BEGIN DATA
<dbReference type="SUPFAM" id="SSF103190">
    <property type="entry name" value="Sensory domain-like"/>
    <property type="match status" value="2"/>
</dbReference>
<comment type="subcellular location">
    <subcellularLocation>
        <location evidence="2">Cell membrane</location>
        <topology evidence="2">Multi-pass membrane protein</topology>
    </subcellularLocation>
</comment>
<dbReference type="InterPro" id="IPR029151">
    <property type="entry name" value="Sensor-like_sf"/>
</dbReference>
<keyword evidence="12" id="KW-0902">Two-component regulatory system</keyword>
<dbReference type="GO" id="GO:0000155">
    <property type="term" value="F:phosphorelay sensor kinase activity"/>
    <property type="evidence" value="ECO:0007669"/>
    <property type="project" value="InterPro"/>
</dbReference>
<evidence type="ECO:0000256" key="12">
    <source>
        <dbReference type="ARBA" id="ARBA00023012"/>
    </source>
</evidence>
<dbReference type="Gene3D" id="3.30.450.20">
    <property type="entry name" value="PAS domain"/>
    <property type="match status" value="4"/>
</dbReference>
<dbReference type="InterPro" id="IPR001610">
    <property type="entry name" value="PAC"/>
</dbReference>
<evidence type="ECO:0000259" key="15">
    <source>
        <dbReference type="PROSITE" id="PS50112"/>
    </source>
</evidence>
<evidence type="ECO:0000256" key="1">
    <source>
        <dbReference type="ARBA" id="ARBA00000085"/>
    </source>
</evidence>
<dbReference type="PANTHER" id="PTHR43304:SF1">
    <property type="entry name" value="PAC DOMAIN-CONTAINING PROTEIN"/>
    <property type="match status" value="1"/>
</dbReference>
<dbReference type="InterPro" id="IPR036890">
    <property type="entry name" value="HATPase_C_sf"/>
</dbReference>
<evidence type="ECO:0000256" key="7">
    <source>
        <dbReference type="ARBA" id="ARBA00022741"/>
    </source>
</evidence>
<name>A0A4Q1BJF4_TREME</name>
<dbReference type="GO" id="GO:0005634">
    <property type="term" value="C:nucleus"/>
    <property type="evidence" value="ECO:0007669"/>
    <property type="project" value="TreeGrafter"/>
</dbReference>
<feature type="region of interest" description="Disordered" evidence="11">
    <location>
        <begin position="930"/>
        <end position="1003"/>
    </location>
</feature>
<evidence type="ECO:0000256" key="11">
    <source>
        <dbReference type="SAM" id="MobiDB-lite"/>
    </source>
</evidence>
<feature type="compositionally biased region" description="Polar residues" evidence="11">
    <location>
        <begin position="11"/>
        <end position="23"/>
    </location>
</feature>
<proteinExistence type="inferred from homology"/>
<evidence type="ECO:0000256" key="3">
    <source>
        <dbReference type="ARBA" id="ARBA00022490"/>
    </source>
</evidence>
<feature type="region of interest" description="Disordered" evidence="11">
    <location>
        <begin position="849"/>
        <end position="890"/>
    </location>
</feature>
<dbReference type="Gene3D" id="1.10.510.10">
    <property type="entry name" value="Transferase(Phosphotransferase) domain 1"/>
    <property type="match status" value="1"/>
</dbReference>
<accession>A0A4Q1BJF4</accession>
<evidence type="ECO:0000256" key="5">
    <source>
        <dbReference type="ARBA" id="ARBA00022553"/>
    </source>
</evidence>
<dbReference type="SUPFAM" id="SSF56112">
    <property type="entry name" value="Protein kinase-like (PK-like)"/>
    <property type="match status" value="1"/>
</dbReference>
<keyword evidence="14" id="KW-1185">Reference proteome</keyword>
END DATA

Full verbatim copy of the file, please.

<dbReference type="SUPFAM" id="SSF103190">
    <property type="entry name" value="Sensory domain-like"/>
    <property type="match status" value="2"/>
</dbReference>
<comment type="subcellular location">
    <subcellularLocation>
        <location evidence="2">Cell membrane</location>
        <topology evidence="2">Multi-pass membrane protein</topology>
    </subcellularLocation>
</comment>
<dbReference type="InterPro" id="IPR029151">
    <property type="entry name" value="Sensor-like_sf"/>
</dbReference>
<keyword evidence="12" id="KW-0902">Two-component regulatory system</keyword>
<dbReference type="GO" id="GO:0000155">
    <property type="term" value="F:phosphorelay sensor kinase activity"/>
    <property type="evidence" value="ECO:0007669"/>
    <property type="project" value="InterPro"/>
</dbReference>
<evidence type="ECO:0000256" key="12">
    <source>
        <dbReference type="ARBA" id="ARBA00023012"/>
    </source>
</evidence>
<dbReference type="Gene3D" id="3.30.450.20">
    <property type="entry name" value="PAS domain"/>
    <property type="match status" value="4"/>
</dbReference>
<dbReference type="InterPro" id="IPR001610">
    <property type="entry name" value="PAC"/>
</dbReference>
<evidence type="ECO:0000259" key="15">
    <source>
        <dbReference type="PROSITE" id="PS50112"/>
    </source>
</evidence>
<evidence type="ECO:0000256" key="1">
    <source>
        <dbReference type="ARBA" id="ARBA00000085"/>
    </source>
</evidence>
<dbReference type="PANTHER" id="PTHR43304:SF1">
    <property type="entry name" value="PAC DOMAIN-CONTAINING PROTEIN"/>
    <property type="match status" value="1"/>
</dbReference>
<dbReference type="InterPro" id="IPR036890">
    <property type="entry name" value="HATPase_C_sf"/>
</dbReference>
<evidence type="ECO:0000256" key="7">
    <source>
        <dbReference type="ARBA" id="ARBA00022741"/>
    </source>
</evidence>
<name>A0A4Q1BJF4_TREME</name>
<dbReference type="GO" id="GO:0005634">
    <property type="term" value="C:nucleus"/>
    <property type="evidence" value="ECO:0007669"/>
    <property type="project" value="TreeGrafter"/>
</dbReference>
<feature type="region of interest" description="Disordered" evidence="11">
    <location>
        <begin position="930"/>
        <end position="1003"/>
    </location>
</feature>
<evidence type="ECO:0000256" key="11">
    <source>
        <dbReference type="SAM" id="MobiDB-lite"/>
    </source>
</evidence>
<feature type="compositionally biased region" description="Polar residues" evidence="11">
    <location>
        <begin position="11"/>
        <end position="23"/>
    </location>
</feature>
<proteinExistence type="inferred from homology"/>
<evidence type="ECO:0000256" key="3">
    <source>
        <dbReference type="ARBA" id="ARBA00022490"/>
    </source>
</evidence>
<feature type="region of interest" description="Disordered" evidence="11">
    <location>
        <begin position="849"/>
        <end position="890"/>
    </location>
</feature>
<dbReference type="Gene3D" id="1.10.510.10">
    <property type="entry name" value="Transferase(Phosphotransferase) domain 1"/>
    <property type="match status" value="1"/>
</dbReference>
<accession>A0A4Q1BJF4</accession>
<evidence type="ECO:0000256" key="5">
    <source>
        <dbReference type="ARBA" id="ARBA00022553"/>
    </source>
</evidence>
<dbReference type="SUPFAM" id="SSF56112">
    <property type="entry name" value="Protein kinase-like (PK-like)"/>
    <property type="match status" value="1"/>
</dbReference>
<keyword evidence="14" id="KW-1185">Reference proteome</keyword>